A Simple Way to Make a Bundt Cake Pan on your Potter’s Wheel Today is Thanksgiving Day in America and I am continuing with CAD’s tradition of posting a food-related post along with a recipe (for food, not glaze!) on the Thanksgiving holiday. I have to admit, I never knew why bundt cake… Read More »
Not only does Adam Field go over his meticulous carving techniques on his new DVD, Precision Throwing and Intricate Carving, but he also demonstrates his throwing chops on some fantastic forms. But before all of that he gives one of the best cylinder throwing demos I’ve seen. We’ve probably all had this assignment in our beginning wheel throwing class: Throw ten even-walled, 12-inch cylinders. I won’t divulge how long it has been since I had that assignment, but I still got a ton out of this demo. So whether you are struggling with cylinders now, or have been throwing for years, have a look at today’s clip and watch your throwing improve! – Jennifer Harnetty, editor.
If you are a potter, chances are you are familiar with the terms “throwing and altering,” and can conjure up images of thrown-and-altered work. But the technique I am sharing in today’s video might be a little less familiar. In this post, an excerpt from her new video Function and Adornment: Handbuilding Functional… Read More »
Wheel throwing techniques to help you become more efficient in the pottery studio Throwing pottery off the hump is a valuable technique for any potter to learn. Trimming pots off the hump is slightly less well known, but equally valuable. In today’s post, an excerpt from our free download Five Great Pottery Wheel Throwing… Read More »
Sets are a great way to have fun with form, and a wonderful project if you like to make animated work. Jen Mecca sees her salt and pepper shakers as characters that need to interact and relate to one another. In today’s post, Jen shares her method for wheel throwing and altering the salt and pepper shakers, as well as how she embellishes them with various “costumes” such as sprigs and finials. – Jennifer Harnetty, editor.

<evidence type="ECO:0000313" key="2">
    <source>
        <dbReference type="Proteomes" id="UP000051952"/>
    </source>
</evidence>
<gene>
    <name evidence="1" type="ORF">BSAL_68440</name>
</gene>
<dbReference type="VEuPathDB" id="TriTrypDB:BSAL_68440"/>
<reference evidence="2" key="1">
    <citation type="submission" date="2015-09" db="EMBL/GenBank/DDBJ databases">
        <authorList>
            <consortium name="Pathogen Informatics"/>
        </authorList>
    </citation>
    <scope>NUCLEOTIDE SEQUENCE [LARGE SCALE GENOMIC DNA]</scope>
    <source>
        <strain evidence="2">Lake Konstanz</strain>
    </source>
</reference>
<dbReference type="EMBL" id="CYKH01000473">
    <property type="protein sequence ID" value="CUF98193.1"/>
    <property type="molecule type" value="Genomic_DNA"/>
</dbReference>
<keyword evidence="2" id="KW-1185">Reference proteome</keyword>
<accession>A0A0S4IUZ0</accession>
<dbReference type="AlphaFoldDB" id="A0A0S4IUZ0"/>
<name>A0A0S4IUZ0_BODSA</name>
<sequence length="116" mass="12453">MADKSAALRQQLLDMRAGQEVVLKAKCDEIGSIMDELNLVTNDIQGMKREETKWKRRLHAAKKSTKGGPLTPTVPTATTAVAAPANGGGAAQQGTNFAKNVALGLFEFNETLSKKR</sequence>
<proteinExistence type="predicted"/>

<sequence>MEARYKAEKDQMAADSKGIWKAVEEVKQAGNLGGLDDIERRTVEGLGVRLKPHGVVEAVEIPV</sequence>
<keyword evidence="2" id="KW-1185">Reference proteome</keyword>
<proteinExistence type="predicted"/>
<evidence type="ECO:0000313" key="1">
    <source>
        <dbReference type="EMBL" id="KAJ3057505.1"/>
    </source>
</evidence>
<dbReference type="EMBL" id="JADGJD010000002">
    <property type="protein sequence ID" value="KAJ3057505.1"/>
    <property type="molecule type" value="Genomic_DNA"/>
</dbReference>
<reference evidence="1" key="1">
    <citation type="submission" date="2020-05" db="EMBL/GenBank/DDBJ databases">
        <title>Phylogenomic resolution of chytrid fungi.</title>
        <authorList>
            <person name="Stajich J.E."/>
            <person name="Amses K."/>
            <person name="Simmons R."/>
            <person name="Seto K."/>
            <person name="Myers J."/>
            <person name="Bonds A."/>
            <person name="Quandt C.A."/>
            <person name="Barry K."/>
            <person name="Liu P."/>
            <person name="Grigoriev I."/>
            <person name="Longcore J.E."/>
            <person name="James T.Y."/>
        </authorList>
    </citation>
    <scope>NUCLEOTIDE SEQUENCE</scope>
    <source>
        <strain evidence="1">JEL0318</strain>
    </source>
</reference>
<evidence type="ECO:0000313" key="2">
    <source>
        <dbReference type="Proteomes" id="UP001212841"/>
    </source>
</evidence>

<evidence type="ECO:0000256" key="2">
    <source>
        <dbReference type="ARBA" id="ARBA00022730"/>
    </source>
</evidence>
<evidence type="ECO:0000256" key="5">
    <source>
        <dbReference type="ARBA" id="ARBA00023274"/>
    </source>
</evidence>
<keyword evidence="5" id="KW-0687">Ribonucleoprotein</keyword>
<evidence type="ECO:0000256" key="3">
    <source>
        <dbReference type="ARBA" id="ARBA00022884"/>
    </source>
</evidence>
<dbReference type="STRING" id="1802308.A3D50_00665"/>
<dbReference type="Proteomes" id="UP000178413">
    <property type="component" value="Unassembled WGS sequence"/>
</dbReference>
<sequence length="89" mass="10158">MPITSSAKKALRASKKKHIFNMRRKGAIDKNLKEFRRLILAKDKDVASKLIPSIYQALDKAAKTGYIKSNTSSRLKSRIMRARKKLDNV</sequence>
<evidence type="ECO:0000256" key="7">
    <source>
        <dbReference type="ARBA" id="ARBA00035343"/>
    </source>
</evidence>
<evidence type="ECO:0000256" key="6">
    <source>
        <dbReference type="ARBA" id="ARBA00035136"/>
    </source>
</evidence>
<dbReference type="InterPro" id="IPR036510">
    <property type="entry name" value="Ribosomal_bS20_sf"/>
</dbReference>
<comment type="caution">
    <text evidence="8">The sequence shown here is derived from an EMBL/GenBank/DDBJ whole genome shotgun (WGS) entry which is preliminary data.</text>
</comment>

In today’s post Lyla Goldstein takes us step by step through her cup and saucer making process, starting with throwing the pieces on the wheel and finishing with her colored slip and sgraffito decoration (which would also work well with commercial underglazes).
Ever since buying one of Chandra Debuse’s yunomi’s a couple of years ago, I wondered how she created the biomorphic volumes that give these forms their wonderful Seuss-like quality. Turns out, they are made with the aid of craft foam – that craft store staple that is ubiquitous in children’s art projects. Chandra reveals… Read More »
Throwing off the hump can really help maximize efficiency in the studio. It may seem like a little thing, but if you are in heavy production the time savings can add up when you start with a large hunk of clay rather than a bunch of small pieces. In today’s post, an excerpt from… Read More »
Frank Krevens had been making faceted cone 10 porcelain work for many years, but after a recent move, he lost access to the high fire kiln. That, and a concern for the environmental impact he was having with the higher fired work, led him to try to develop his palette for low firing. His solution… Read More »
In today’s post, Jane Sawyer explains how she throws with extra soft clay and cuts darts during the throwing process to create work that looks fluid even in the finished fired state. She also explains how she uses finger marks through slip to further enhance this effect.